The Dominicans in Ballplayer: Pelotero compete on an unequal playing field

The Dominicans in Ballplayer: Pelotero compete on an unequal playing field

Every day, Watch This offers staff recommendations inspired by a new movie coming out that week. This week: 42 has us thinking about our national pastime.  

Ballplayer: Pelotero (2011) 
“The gringos may have invented baseball,” cracks a young prospect from the Dominican Republic in the documentary Ballplayer: Pelotero. “We’re just playing it better.” The influx of talent from the poor island nation has been so extraordinary that major-league baseball has opened a second office there, and is currently considering an international draft to provide a more structured way to bring players into the league. Ballplayer: Pelotero doesn’t spend much time evoking baseball culture in the Dominican Republic, focusing instead on the dirty, exploitative business of scouting in a locale where kids have no money and no leverage. Directors Ross Finkel, Trevor Martin, and Jonathan Paley focus on Miguel Angel Sano and Jean Carlos Batista, two gifted shortstops approaching the July 2 “International signing day” with the expectation of seven-figure signing bonuses. Both have trainers, managers, and scouts monitoring them closely, but their best interests aren’t always taken to heart.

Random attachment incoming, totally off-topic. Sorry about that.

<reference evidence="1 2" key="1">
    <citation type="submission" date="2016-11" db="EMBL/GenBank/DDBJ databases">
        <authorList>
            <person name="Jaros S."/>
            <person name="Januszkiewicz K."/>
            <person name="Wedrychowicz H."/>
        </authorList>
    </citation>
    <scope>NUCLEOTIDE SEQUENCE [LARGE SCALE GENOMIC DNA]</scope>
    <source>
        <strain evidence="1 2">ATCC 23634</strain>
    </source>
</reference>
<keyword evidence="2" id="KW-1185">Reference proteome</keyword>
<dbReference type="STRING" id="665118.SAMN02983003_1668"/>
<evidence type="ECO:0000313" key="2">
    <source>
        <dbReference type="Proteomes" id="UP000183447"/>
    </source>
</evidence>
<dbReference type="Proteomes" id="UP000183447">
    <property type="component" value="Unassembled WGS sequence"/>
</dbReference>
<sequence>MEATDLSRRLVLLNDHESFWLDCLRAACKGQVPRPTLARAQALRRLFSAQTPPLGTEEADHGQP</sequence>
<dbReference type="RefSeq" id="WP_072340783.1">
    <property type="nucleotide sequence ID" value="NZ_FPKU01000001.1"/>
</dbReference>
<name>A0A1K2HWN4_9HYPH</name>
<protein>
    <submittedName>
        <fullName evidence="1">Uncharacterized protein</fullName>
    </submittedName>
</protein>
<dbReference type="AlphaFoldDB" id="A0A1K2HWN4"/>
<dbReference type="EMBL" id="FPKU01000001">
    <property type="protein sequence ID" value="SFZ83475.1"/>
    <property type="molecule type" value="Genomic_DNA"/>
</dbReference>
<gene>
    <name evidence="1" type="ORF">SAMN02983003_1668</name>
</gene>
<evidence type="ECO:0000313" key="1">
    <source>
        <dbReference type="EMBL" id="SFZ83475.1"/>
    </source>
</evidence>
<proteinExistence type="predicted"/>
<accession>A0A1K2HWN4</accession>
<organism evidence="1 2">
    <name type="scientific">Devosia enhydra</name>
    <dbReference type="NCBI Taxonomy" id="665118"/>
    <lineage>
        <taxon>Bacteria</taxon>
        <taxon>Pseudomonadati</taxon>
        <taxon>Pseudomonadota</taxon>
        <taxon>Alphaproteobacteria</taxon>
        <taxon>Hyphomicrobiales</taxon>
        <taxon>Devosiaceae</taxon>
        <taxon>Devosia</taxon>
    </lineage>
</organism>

The major sticking point is this: Dominican players (and recruits generally) are of greatest value when they’re 16 years old, during their first year of eligibility. If they’re signed any year following, the bonuses drop precipitously. This has opened up terrible abuses in the system, as older players (and their reps) have lied about their age and manipulated the records. But the abuse cuts both ways: If age rumors are floated about, as they are with both Sano and Batista, the MLB investigation diminishes the players’ value, especially if it extends past that July 2nd deadline. Ballplayer: Pelotero doesn’t put too fine a point on the social injustice of a system that protects and benefits American-born players over their Dominican counterparts, because it’s just a fact. Instead, it simply trails Sano, Batista, and their handlers as their dreams of big-league glory are dimmed (if not entirely squashed) by disillusionment. There are two different ballgames happening, and they’re only masters of one. 

Availability: Currently streaming for Netflix and Hulu subscribers, and available for digital rental/purchase and DVD from Strand.